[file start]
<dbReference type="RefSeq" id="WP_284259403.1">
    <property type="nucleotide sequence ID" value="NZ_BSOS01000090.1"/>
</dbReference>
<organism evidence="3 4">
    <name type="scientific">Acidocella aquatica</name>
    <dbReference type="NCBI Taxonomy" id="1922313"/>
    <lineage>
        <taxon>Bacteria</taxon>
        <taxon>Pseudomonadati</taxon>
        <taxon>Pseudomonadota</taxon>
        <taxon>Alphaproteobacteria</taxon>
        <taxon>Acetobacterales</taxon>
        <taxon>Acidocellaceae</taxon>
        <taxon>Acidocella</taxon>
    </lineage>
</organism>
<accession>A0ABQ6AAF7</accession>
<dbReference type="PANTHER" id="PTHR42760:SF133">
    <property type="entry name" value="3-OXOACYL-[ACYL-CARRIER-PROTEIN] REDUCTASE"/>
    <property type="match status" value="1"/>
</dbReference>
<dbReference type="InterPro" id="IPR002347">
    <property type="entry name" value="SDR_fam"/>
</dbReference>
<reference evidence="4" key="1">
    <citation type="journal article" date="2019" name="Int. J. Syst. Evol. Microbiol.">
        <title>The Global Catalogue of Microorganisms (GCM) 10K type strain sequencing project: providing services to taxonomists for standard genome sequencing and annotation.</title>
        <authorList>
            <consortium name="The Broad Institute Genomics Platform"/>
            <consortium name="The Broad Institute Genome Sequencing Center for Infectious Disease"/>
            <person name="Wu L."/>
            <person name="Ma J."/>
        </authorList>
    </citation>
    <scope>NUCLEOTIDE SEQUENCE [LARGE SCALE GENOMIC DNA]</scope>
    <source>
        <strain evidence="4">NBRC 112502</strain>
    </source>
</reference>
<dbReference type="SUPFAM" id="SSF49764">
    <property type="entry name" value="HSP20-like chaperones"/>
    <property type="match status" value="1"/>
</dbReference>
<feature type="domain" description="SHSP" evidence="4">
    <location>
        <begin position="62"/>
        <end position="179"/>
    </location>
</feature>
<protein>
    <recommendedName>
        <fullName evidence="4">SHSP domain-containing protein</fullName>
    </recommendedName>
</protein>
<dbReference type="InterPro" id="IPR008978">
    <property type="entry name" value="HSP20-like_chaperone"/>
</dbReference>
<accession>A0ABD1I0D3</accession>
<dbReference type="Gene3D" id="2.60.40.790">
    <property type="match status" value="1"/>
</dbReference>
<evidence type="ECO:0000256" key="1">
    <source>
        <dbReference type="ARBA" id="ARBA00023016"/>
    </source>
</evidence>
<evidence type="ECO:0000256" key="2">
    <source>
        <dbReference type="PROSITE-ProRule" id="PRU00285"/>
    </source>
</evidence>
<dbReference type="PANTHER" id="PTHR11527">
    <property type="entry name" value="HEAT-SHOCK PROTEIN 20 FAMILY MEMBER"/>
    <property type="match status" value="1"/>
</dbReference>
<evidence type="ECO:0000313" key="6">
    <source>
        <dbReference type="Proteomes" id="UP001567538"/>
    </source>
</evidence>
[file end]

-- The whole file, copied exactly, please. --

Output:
<dbReference type="RefSeq" id="WP_284259403.1">
    <property type="nucleotide sequence ID" value="NZ_BSOS01000090.1"/>
</dbReference>
<organism evidence="3 4">
    <name type="scientific">Acidocella aquatica</name>
    <dbReference type="NCBI Taxonomy" id="1922313"/>
    <lineage>
        <taxon>Bacteria</taxon>
        <taxon>Pseudomonadati</taxon>
        <taxon>Pseudomonadota</taxon>
        <taxon>Alphaproteobacteria</taxon>
        <taxon>Acetobacterales</taxon>
        <taxon>Acidocellaceae</taxon>
        <taxon>Acidocella</taxon>
    </lineage>
</organism>
<accession>A0ABQ6AAF7</accession>
<dbReference type="PANTHER" id="PTHR42760:SF133">
    <property type="entry name" value="3-OXOACYL-[ACYL-CARRIER-PROTEIN] REDUCTASE"/>
    <property type="match status" value="1"/>
</dbReference>
<dbReference type="InterPro" id="IPR002347">
    <property type="entry name" value="SDR_fam"/>
</dbReference>
<reference evidence="4" key="1">
    <citation type="journal article" date="2019" name="Int. J. Syst. Evol. Microbiol.">
        <title>The Global Catalogue of Microorganisms (GCM) 10K type strain sequencing project: providing services to taxonomists for standard genome sequencing and annotation.</title>
        <authorList>
            <consortium name="The Broad Institute Genomics Platform"/>
            <consortium name="The Broad Institute Genome Sequencing Center for Infectious Disease"/>
            <person name="Wu L."/>
            <person name="Ma J."/>
        </authorList>
    </citation>
    <scope>NUCLEOTIDE SEQUENCE [LARGE SCALE GENOMIC DNA]</scope>
    <source>
        <strain evidence="4">NBRC 112502</strain>
    </source>
</reference>
<dbReference type="SUPFAM" id="SSF49764">
    <property type="entry name" value="HSP20-like chaperones"/>
    <property type="match status" value="1"/>
</dbReference>
<feature type="domain" description="SHSP" evidence="4">
    <location>
        <begin position="62"/>
        <end position="179"/>
    </location>
</feature>
<protein>
    <recommendedName>
        <fullName evidence="4">SHSP domain-containing protein</fullName>
    </recommendedName>
</protein>
<dbReference type="InterPro" id="IPR008978">
    <property type="entry name" value="HSP20-like_chaperone"/>
</dbReference>
<accession>A0ABD1I0D3</accession>
<dbReference type="Gene3D" id="2.60.40.790">
    <property type="match status" value="1"/>
</dbReference>
<evidence type="ECO:0000256" key="1">
    <source>
        <dbReference type="ARBA" id="ARBA00023016"/>
    </source>
</evidence>
<evidence type="ECO:0000256" key="2">
    <source>
        <dbReference type="PROSITE-ProRule" id="PRU00285"/>
    </source>
</evidence>
<dbReference type="PANTHER" id="PTHR11527">
    <property type="entry name" value="HEAT-SHOCK PROTEIN 20 FAMILY MEMBER"/>
    <property type="match status" value="1"/>
</dbReference>
<evidence type="ECO:0000313" key="6">
    <source>
        <dbReference type="Proteomes" id="UP001567538"/>
    </source>
</evidence>